So you may be charged in this next part of your curacy with bringing fresh vision to a daughter church or to work with children and young people. You may be entrusted with renewing catechesis or exploring a new piece of community service. In time you will move on to posts of wider responsibility. You will be responsible for renewing the vision of the Church in a benefice or a deanery. You may be called to work on a wider canvas still.
The temptation in those moments is to begin with the Church and its story and its resources and to express that vision only in terms of the parish or organisation.
According to Matthew, this is not what Jesus does. Jesus begins, as it were in two places at once. He nurtures a fresh vision of God and of the kingdom of God in his own prayer and in his proclamation of the kingdom. At the same time he watches and listens to the lived reality of people’s experiences. Life should be like this. Life and experience is actually like this: the crowds are harassed and helpless, like sheep without a shepherd. Holding in tension God’s purpose for human life on the one hand and the lived experience on the other is where we find renewal in our vocation and renewal in the vision of the Church.
That will mean in the ordering of our ministry across the whole of our lives we have to do two things. We need continually to nurture our sense of God and of the kingdom of God. That happens through prayer and scripture and sacrament and retreat and spiritual direction and good reading and conversation and learning. We need continually to look and listen and watch the crowds in the place where we are: to understand their experiences, to listen to why they are harassed and helpless and to use the best tools at our disposal to listen and understand the times in which we live.
As we nurture our sense and vision of God most of all in Jesus Christ and as we listen to our culture so we are equipped to sustain the community of the faithful in word and sacrament to be formed as a Christ-like Church for the sake of God’s world.
When you become the Bishop of a Diocese, the Archbishop of the Province gives you a charge. The charge is the distilled wisdom from the many hours of listening and reflecting in the discernment process. It forms a job description for the new Bishop.
The first line of the Archbishops charge to me as the Bishop of Oxford is this:
“You are to bring vision and life, creativity and energy to the diocese’s mission and ministry, enabling all, lay and ordained to realise the joy of the gospel and the workings of the Holy Spirit through the Church, and you are to lead the diocese and its people in navigating their response to their call to Christian witness”.
Over the last two years I have been seeking to lead the diocese and its people to navigate their response to their call to Christian witness. Two things have been important in that process. The first has been to nurture a picture of God and a vision of God and God’s kingdom. We have been exploring together what it means to be Christ-like especially through the beatitudes. That has been a personal journey as well as one I am leading for others. The second has been to listen to our culture, to the world, to people who are harassed and helpless. For me that listening has been in all kinds of ways but particularly through my exploration of artificial intelligence and the window that has given me on the particular ways people are harassed and helpless, like sheep without a shepherd.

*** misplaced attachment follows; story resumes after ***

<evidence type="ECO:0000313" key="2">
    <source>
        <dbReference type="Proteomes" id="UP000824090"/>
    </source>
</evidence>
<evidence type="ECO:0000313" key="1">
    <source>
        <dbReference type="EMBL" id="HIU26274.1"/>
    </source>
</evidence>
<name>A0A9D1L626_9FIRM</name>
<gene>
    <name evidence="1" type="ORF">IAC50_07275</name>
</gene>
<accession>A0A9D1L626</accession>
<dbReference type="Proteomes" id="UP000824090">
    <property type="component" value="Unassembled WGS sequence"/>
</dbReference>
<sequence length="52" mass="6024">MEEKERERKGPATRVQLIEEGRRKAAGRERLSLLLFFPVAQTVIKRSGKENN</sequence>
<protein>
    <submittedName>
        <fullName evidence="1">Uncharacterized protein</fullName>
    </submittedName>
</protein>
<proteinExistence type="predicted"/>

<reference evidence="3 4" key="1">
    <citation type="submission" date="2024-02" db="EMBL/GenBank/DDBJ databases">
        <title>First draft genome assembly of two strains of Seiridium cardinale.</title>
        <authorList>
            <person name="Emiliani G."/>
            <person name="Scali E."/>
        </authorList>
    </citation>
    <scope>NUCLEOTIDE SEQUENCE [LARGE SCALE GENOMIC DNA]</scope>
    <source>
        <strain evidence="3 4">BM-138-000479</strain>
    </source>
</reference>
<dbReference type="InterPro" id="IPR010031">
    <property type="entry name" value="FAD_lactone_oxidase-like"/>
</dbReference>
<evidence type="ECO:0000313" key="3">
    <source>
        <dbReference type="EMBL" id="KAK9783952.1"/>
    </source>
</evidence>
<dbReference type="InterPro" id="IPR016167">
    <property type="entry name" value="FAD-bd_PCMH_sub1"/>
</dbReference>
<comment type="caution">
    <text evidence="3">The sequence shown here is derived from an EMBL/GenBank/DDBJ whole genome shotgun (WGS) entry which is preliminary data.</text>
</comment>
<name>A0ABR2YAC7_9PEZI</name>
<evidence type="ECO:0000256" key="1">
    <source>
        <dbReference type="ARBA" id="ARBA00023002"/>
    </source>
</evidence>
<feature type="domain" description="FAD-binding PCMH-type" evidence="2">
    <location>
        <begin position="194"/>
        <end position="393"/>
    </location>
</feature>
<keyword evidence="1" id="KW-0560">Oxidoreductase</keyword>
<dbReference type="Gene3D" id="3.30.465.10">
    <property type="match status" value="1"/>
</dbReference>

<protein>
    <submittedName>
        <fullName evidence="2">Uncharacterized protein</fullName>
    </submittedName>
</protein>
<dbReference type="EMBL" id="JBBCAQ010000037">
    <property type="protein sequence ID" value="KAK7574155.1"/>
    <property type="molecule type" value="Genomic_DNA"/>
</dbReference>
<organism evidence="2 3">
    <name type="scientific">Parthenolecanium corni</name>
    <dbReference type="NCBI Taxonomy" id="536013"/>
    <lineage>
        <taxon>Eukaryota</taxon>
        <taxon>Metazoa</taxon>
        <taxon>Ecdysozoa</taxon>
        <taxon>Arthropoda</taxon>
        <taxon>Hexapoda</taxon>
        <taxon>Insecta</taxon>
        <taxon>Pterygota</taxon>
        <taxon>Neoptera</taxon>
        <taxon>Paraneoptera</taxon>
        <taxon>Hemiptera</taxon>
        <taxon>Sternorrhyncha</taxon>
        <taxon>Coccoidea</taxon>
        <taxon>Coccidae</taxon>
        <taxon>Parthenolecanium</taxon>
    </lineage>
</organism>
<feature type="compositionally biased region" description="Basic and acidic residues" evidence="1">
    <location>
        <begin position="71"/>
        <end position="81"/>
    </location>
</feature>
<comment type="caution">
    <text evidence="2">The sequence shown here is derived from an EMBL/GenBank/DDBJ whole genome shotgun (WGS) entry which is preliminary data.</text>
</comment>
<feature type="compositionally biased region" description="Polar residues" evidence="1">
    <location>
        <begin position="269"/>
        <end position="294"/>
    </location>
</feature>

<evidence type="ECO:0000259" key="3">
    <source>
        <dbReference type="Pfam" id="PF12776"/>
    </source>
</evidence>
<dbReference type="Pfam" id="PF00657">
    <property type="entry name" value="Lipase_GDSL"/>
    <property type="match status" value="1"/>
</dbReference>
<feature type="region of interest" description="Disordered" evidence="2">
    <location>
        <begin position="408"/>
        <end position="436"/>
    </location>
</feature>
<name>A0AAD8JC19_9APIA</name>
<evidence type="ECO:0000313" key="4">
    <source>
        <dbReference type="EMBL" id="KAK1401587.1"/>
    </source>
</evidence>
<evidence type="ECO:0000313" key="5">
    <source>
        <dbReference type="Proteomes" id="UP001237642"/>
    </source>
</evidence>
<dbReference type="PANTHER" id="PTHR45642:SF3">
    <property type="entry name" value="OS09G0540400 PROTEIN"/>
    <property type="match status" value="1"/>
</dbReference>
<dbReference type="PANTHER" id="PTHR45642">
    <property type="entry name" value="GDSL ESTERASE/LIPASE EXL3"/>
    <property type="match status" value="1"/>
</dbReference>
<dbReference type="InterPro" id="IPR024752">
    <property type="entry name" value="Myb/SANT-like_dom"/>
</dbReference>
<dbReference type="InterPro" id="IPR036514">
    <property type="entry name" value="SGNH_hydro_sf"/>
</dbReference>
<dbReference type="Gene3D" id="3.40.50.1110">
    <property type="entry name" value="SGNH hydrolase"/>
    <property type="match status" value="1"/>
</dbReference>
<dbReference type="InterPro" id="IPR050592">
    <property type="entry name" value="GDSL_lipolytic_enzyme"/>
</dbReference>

The crowds of our day are isolated, exposed, often lonely, fearful of the future. Mental illness is rife, especially among the young. There is no time and space for reflection.
In that tension, a clear vision for the life of the Church is reformed. Contemplative, compassionate, courageous: a Christ-like Church for the sake of God’s world.
When we see like that we do not lose hope. Rather we see how much the vision of God connects with the needs of the world.
“Then he said to his disciples, The harvest is plentiful but the labourers are few; therefore ask the Lord of the Harvest to send out labourers into his harvest field.”
We are labourers in God’s harvest. We are here because others have asked the Lord of the Harvest to send us. Now I am sending you. You are to set the Good Shepherd always before you as the pattern of your calling.
The shepherd metaphor in the Bible is not primarily a picture of individual care. The shepherd metaphor is primarily a picture of leadership in community. God is the Shepherd of his people through the Exodus, leading them through the wilderness. The shepherd is a metaphor in the ancient Near East for kings and kingship. Ezekiel’s prophecies against the rulers of Israel use the language of the bad and cruel shepherds.
When Jesus says that the crowds are like sheep without a shepherd he is saying that central to the role of the disciple-apostles will be to exercise leadership, the oversight which the ordinal calls us to.
And here, finally, is one of the most wonderful and awesome things about the Anglican understanding of ministry and the Anglican understanding of the Church. This is one of the most precious parts of our tradition. You and I are not charged with the cure of souls only of those who come to Church…
When I license a new priest to an incumbency, I read the license and say as I hand it to him or her, “Receive the cure of souls which is both yours and mine”. The cure of souls is a beautiful phrase. It’s a concern for the well being and healing of individuals and communities. But I am not referring here to the congregation. I am referring to the entire population of the parish: the priest is called to minister to them all and to work for their well being. You are ordained and commissioned to the oversight of the Church but also to leadership within the wider community: those who are harassed and helpless, like sheep without a shepherd.
As your ordination approaches may I say again thank you for responding to God’s call to this ministry. May you know God’s love in profound ways in the coming days.
In all the years to come, take care to watch over yourselves and to keep your passion and vocation alive to God. You will do that best as you nurture your vision of God and of God’s kingdom in contemplation, as you watch and listen to the world around you and to the people of your community with compassion and as you step out in leadership in both the Church and the world with great courage down all the years ahead.
May God Father, Son and Holy Spirit bless you richly and deeply in this ministry.
Ordination of deacons
Bishop Steven gave a similar charge to deacons. A selection of images and interviews from the ordination service can be seen below. Visit our Facebook page for a behind-the-scenes photo story of the day.